HOFFMAN SOUNDS OFF

Ken Hoffman reveals a unique family link with the polarizing Colin Kaepernick

The polarizing Kaepernick has a unique tie to the Hoffman family. Photo by Matt Winkelmeyer/Getty Images

This article originally appeared on CultureMap.

Don't judge by me, but I come from a pretty smart family. There's a bunch of doctors, teachers, and political activists. My Aunt Minnie was in The Godfather Part II, my favorite movie ever.

I'll get back to my family in a minute. Did you see where Colin Kaepernick made a surprise appearance at the Lower East Side Girls Club on Avenue D in New York City last week? Wearing a T-shirt that read, "I know my rights," Kaepernick gave a quick speech about the courage to stand (in his case, kneel) for what you believe, and handed out Nike backpacks to low-income, mostly minority girls. This Girls Club is remarkable, the sheer number of kids it helps along the path to a productive adulthood. It's really an inspirational story.

The mission of the Lower Eastside Girls Club is to "connect girls and young women to healthy and successful futures." The 35,000 square foot, state of the art center offers a safe haven with programs in the arts, sciences, leadership, entrepreneurship, and wellness for middle and high school girls. Programs are offered at no cost to girls and their families, according to its website. 

The site also notes that the Lower Eastside of Manhattan is "one of the most ethnically and economically diverse neighborhoods in New York, with a substantial foreign-born and working poor population."

Back to my family: When I was growing up — early on in Manhattan, later in New Jersey — my family went to Uncle Bill and Aunt Sally's house in Clifton, New Jersey for Thanksgiving and Christmas. Uncle Bill made the turkey, but Aunt Sally's mashed potatoes stole the show. They were insanely delicious. Nobody knew how Aunt Sally made them, and she wasn't talking.

Uncle Bill and Aunt Sally had three kids: Lyn, Wendy, and Tommy. I really looked up to them. They were bright and talented and talked about things that were so far over my head, I'd need a telescope to understand them.

Before I left Jersey to start my newspaper career (this long hard climb to the middle) I asked Aunt Sally for her mashed potatoes recipe. Now I'm in charge of the mashed potatoes on Thanksgiving and Christmas, and Aunt Sally's potatoes are still drawing raves.

My cousin Lyn founded the Lower Eastside Girls Club in 1996. She is still the executive director. Lyn has changed the world for hundreds and hundreds of young people. She makes their lives better.

I'm still looking up to her.

The CVS battle: a good sign
After years —years — of battling with my local CVS to put up a sign that reads, "Please stand back" from the pharmacy counter so customers could have privacy when discussing medical matters with pharmacists...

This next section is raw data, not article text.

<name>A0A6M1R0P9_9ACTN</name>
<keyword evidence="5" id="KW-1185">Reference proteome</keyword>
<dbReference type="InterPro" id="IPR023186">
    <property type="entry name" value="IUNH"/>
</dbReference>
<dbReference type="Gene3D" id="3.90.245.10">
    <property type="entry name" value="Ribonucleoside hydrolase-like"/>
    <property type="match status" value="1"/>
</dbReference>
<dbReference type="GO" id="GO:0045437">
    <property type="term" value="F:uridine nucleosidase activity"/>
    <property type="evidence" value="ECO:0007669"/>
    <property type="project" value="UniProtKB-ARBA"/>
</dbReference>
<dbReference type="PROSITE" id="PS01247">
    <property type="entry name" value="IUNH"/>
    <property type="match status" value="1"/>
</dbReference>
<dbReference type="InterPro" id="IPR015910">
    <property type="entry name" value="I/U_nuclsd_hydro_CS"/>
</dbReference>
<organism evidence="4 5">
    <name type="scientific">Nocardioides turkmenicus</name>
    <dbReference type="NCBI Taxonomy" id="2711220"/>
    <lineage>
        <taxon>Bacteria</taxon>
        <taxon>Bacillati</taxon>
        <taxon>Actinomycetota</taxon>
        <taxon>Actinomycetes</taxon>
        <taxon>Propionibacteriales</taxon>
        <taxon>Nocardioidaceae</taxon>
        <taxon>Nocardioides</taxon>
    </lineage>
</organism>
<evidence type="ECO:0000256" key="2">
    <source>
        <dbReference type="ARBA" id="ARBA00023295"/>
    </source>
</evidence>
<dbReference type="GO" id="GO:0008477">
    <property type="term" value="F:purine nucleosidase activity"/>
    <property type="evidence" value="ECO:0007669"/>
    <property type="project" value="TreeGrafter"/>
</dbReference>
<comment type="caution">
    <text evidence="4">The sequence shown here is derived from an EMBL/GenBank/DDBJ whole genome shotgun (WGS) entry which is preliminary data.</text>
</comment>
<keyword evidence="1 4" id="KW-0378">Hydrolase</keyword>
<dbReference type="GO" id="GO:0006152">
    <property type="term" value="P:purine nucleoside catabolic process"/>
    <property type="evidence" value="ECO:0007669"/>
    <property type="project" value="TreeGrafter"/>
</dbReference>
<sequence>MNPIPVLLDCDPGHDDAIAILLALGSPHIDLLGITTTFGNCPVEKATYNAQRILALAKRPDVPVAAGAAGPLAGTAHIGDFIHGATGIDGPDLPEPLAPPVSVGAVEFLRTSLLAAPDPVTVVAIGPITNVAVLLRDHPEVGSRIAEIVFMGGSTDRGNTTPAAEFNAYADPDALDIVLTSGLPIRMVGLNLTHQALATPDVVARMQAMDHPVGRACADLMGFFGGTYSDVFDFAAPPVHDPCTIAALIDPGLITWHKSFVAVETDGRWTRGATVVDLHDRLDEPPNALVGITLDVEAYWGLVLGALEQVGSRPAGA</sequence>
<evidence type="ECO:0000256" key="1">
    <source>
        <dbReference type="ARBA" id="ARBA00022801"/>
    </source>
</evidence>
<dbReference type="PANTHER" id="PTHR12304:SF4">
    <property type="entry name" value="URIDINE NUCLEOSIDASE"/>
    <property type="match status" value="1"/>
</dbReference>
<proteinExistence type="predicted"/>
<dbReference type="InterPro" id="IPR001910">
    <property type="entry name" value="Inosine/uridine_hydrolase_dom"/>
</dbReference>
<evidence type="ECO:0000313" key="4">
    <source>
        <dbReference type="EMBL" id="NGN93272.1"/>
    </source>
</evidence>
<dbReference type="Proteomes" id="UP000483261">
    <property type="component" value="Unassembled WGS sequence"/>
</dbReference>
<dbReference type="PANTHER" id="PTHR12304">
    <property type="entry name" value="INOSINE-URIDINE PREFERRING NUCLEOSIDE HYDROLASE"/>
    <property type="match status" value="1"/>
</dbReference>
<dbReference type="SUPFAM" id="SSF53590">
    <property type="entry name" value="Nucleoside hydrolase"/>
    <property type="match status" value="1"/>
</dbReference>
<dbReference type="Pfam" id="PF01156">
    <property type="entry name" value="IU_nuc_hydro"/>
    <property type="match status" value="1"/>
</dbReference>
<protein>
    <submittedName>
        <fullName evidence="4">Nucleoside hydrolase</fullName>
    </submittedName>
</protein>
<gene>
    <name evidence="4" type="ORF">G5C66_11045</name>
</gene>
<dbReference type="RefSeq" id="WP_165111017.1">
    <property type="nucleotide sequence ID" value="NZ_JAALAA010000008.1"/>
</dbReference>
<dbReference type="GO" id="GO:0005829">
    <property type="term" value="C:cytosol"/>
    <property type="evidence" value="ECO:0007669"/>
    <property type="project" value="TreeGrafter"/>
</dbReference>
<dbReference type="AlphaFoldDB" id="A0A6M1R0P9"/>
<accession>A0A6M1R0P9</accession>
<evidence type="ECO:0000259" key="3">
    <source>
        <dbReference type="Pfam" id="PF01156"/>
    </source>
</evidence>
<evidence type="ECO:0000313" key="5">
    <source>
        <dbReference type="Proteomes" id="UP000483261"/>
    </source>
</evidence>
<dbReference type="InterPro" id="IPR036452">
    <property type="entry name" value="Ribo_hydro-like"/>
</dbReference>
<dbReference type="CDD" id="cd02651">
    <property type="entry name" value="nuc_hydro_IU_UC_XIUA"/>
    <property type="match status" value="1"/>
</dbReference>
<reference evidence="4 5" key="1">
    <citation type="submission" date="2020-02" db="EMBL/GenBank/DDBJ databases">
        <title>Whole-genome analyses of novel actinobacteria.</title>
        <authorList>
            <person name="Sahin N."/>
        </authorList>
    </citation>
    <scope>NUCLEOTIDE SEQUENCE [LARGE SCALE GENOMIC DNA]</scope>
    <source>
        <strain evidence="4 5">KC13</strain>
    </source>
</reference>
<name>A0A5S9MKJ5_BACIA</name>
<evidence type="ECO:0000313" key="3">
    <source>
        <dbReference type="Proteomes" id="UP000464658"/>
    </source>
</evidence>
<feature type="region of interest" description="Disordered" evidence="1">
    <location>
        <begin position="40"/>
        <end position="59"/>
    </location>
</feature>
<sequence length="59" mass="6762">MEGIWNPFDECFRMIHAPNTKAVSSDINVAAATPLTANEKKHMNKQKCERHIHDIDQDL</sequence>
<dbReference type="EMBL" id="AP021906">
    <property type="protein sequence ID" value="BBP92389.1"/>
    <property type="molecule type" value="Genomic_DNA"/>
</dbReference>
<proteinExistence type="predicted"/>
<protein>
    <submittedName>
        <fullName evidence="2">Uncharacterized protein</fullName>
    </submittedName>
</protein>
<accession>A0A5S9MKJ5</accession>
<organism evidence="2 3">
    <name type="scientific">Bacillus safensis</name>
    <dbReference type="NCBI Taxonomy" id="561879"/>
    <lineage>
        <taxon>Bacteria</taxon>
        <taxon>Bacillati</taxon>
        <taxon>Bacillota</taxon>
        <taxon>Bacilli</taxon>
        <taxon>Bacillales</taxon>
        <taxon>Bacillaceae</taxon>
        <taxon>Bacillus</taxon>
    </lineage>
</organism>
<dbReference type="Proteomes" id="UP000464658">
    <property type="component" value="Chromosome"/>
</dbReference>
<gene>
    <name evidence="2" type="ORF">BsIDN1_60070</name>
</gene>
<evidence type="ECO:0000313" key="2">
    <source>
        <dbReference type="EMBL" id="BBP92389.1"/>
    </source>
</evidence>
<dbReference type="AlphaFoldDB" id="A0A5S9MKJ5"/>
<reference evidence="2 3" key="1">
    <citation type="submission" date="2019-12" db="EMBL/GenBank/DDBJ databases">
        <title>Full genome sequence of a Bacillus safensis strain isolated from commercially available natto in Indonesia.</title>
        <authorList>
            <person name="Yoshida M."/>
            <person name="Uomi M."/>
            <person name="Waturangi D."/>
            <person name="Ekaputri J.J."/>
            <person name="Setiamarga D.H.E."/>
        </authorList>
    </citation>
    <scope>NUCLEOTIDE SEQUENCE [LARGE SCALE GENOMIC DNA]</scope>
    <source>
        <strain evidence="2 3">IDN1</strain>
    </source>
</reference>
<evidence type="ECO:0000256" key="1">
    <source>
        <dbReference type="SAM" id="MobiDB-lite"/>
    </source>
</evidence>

I finally won. There's a sign there now.

This week, while picking up a prescription, I said to the pharmacist, "You see that sign? That's me." The pharmacist asked, "You're the guy who wrote about us?" Then she came out from behind the counter to shake my hand. "We've been begging the store manager for so long to do something about that. Thank you!"

More signs of the times
I'm on a roll. 

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Houston now focused on postseason

Altuve and Correa homer, Astros drop final regular-season game

Photo by Mike Stobe/Getty Images

With no playoff impact at stake if the Astros won or lost the game, Houston took Sunday's final regular-season game as a chance to get their lineup a few more at-bats before shifting focus to Tuesday's first game of the post-season. Here is a quick recap of the game against the Rangers:

Final Score: Rangers 8, Astros 4.

Record: 29-31, second in the AL West.

Winning pitcher: Wes Benjamin (2-1, 4.84 ERA).

Losing pitcher: Chase De Jong (0-1, 14.73 ERA).

Houston's main bats get a final tune-up

Knowing they'd only have a couple of at-bats to work with, some of Houston's big bats took advantage, starting with Jose Altuve. He crushed a pitch in the top of the first, a solo homer to put the Astros in front 1-0. After the Rangers tied the game 1-1 in the bottom of the second, Altuve started the third with a walk before moving to third base on a Michael Brantley single, which improved Brantley's season average to .300.

Aledmys Diaz would pick up the RBI on a groundout to score Altuve, putting Houston back in front 2-1. In Correa's last at-bat in the top of the fourth, he extended the lead to 3-1 with a solo home run of his own.

Rangers hand Astros a loss to end the regular season

After getting the early run against Chase De Jong, the Rangers would put together a big inning against him in the fourth. After two one-out singles, Rougned Odor would give Texas their first lead of the day on a three-run homer to make it 4-3.

De Jong would continue to struggle in the inning, getting just one more out while loading the bases, prompting a move to the bullpen to bring in Nivaldo Rodriguez to try and eat up more innings. The Rangers greeted him with a two-RBI single to extend their lead to 6-3 before ending the fourth. Odor would hit his second home run of the game in the bottom of the fifth, a solo shot to make it a four-run lead at 7-3.

Rodriguez allowed another run in the bottom of the seventh, making it 8-3. Diaz, who drove in a run earlier, would account for another RBI in the top of the eighth, getting Houston's third solo homer of the day. That would make it an 8-4 game, which would go final as the Rangers would win the regular season's last game.

Up Next: Houston's first game of the playoffs will be on Tuesday, with the start time and opponent TBD while the rest of today's games wrap up, and the schedule is announced. Regardless, the Astros are expected to begin that best-of-three series with Zack Greinke (3-3, 4.03 ERA).

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